Essay about The National Institute Of Mental Health

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The National Institute of Mental Health (2016) defines attention-deficit/hyperactivity disorder (ADHD) as a disorder of the brain marked by an ongoing pattern of inattention and/or hyperactivity-impulsivity that interferes with functioning or development. Furthermore, inattention is noted to be when a person wanders off task, lacks persistence, has difficulty staying focused, and is disorganization no due to defiance or a lack of comprehension. If an individual appears to move about constantly, excessively fidgets, taps or talks can all be means of hyperactivity. Additionally, impulsivity is associated with a person if they make hasty actions that occur in the moment without prior thought and may have a high potential for harm, or a desire for immediate gratification (NIMH, 2016).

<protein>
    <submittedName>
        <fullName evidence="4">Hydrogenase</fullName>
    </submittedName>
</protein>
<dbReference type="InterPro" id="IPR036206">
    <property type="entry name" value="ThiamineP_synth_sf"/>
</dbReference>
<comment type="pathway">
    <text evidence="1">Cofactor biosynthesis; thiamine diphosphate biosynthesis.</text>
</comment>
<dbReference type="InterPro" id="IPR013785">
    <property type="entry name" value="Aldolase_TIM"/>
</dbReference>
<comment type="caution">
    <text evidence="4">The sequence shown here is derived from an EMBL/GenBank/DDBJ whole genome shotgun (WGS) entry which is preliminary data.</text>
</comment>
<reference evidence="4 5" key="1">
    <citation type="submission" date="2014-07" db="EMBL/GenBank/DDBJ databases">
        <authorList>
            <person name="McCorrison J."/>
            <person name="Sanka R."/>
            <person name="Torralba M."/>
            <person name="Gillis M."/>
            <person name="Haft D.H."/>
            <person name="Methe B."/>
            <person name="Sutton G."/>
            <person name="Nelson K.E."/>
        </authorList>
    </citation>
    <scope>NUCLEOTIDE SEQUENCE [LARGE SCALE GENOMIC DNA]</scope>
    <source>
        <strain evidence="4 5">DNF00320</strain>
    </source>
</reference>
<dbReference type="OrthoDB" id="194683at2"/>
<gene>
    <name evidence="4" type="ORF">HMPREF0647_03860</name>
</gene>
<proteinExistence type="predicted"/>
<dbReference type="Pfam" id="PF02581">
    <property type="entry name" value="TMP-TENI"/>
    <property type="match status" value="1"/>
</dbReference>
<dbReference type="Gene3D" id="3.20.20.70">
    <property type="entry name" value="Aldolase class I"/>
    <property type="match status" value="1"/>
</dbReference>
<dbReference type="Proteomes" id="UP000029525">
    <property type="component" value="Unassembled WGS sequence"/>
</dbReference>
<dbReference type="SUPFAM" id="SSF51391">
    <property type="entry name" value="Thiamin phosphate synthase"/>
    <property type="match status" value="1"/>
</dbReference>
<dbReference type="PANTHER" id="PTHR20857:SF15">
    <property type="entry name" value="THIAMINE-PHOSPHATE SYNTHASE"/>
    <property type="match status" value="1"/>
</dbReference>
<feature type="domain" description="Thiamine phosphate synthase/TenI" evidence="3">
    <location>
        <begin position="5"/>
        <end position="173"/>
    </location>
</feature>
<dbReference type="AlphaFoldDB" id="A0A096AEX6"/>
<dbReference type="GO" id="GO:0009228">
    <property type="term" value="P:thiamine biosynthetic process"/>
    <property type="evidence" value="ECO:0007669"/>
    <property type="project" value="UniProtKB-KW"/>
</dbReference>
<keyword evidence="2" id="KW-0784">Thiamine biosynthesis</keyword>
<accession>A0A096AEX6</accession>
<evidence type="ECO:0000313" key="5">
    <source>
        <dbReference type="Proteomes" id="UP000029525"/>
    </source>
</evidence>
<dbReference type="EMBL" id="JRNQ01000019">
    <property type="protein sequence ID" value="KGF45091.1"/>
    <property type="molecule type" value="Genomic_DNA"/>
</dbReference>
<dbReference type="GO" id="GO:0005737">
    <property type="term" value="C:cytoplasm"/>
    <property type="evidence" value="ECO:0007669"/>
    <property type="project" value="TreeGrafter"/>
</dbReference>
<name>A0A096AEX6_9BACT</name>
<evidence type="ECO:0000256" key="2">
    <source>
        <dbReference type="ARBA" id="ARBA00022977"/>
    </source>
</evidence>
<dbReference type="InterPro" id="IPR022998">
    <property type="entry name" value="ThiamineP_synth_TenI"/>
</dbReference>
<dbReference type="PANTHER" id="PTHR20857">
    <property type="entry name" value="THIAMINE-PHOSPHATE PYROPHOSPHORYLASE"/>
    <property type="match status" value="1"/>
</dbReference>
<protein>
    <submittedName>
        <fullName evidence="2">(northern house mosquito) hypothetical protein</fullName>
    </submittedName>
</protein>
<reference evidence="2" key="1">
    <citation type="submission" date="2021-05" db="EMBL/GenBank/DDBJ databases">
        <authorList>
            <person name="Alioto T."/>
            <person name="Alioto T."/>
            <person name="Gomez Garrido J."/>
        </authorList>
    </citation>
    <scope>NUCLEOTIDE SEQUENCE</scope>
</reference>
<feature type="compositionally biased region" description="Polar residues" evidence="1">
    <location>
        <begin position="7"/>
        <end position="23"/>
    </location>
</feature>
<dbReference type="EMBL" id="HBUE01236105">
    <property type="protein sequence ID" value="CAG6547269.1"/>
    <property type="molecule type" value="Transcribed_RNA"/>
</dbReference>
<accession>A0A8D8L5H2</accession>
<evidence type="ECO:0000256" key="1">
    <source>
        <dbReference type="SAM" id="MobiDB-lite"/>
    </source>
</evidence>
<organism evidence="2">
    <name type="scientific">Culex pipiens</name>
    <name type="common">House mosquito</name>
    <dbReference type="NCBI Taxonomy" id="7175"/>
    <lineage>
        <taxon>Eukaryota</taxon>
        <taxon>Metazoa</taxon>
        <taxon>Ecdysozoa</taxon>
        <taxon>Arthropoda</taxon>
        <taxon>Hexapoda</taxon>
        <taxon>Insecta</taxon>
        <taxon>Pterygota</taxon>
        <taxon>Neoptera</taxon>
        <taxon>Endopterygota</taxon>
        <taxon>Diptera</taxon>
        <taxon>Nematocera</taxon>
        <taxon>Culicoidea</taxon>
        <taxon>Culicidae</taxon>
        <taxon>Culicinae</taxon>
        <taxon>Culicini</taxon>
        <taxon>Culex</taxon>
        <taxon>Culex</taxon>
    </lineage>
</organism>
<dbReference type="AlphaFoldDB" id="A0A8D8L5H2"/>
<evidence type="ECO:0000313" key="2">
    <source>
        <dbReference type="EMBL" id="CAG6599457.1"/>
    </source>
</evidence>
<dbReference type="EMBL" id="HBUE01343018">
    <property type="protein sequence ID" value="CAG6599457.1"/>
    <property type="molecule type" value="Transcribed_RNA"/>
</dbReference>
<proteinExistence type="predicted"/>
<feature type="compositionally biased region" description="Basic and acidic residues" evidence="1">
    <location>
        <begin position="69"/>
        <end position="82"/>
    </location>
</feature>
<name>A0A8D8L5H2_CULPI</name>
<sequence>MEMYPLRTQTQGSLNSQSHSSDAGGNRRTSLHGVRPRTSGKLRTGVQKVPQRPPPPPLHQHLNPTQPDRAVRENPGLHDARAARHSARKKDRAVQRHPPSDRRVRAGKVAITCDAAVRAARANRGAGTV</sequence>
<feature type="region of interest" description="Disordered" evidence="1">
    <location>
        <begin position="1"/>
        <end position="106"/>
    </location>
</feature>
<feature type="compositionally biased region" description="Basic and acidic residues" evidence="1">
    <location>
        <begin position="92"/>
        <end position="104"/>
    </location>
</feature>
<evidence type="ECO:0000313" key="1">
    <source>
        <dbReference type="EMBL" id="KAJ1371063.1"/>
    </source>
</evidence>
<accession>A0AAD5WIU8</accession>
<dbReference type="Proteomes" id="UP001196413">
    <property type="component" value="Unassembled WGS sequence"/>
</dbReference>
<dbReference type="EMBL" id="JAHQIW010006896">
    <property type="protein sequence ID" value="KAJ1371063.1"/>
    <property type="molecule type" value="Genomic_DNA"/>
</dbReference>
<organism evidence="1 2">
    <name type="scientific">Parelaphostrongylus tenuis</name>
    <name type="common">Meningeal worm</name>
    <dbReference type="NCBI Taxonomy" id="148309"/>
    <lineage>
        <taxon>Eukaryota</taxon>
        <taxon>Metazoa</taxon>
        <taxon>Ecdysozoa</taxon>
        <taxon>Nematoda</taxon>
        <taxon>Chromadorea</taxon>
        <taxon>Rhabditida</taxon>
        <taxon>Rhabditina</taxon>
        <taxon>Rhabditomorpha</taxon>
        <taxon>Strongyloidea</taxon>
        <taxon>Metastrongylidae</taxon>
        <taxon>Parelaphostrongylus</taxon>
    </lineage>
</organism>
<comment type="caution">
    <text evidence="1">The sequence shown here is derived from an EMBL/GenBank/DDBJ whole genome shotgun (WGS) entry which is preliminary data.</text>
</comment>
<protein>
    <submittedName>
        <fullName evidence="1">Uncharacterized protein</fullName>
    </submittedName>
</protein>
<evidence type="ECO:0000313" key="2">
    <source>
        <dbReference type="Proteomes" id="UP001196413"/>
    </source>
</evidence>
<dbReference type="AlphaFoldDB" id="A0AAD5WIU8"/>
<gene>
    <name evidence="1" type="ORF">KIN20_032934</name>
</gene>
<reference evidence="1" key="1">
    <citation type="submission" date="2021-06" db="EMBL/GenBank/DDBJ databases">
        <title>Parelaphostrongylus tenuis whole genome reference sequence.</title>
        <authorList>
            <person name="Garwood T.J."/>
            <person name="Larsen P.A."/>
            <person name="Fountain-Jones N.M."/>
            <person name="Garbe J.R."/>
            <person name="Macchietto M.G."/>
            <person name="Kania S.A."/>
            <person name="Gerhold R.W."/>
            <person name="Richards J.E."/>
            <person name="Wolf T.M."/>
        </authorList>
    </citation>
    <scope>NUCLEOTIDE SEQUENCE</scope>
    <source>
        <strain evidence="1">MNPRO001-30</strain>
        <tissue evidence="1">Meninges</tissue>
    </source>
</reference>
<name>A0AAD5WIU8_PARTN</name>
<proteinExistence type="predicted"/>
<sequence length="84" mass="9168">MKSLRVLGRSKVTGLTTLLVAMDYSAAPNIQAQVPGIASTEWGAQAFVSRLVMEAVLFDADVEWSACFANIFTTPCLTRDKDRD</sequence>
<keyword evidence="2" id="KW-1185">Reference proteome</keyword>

Despite the appearance of consistency in the modern criteria of ADHD, the disorder was not recognized until 1968 in the second Diagnostic and Statistical Manual of Mental Disorders (DSM). This edition included hyperkinetic reaction of childhood as a concept of minimal brain dysfunction (Lange, Reichl, Lange, Tucha, & Tucha, 2010). The DSM-III came out in 1980 and included attention deficit disorder (ADD) – with and without hyperactivity (Lange, Reichl, Lange, Tucha, & Tucha, 2010). This emphasized that deficits in attention and impulse control were more significant than hyperactivity. The DSM-III-R, or revised version, came out in 1987 and discussed ADD with the presence or absence of hyperactivity…

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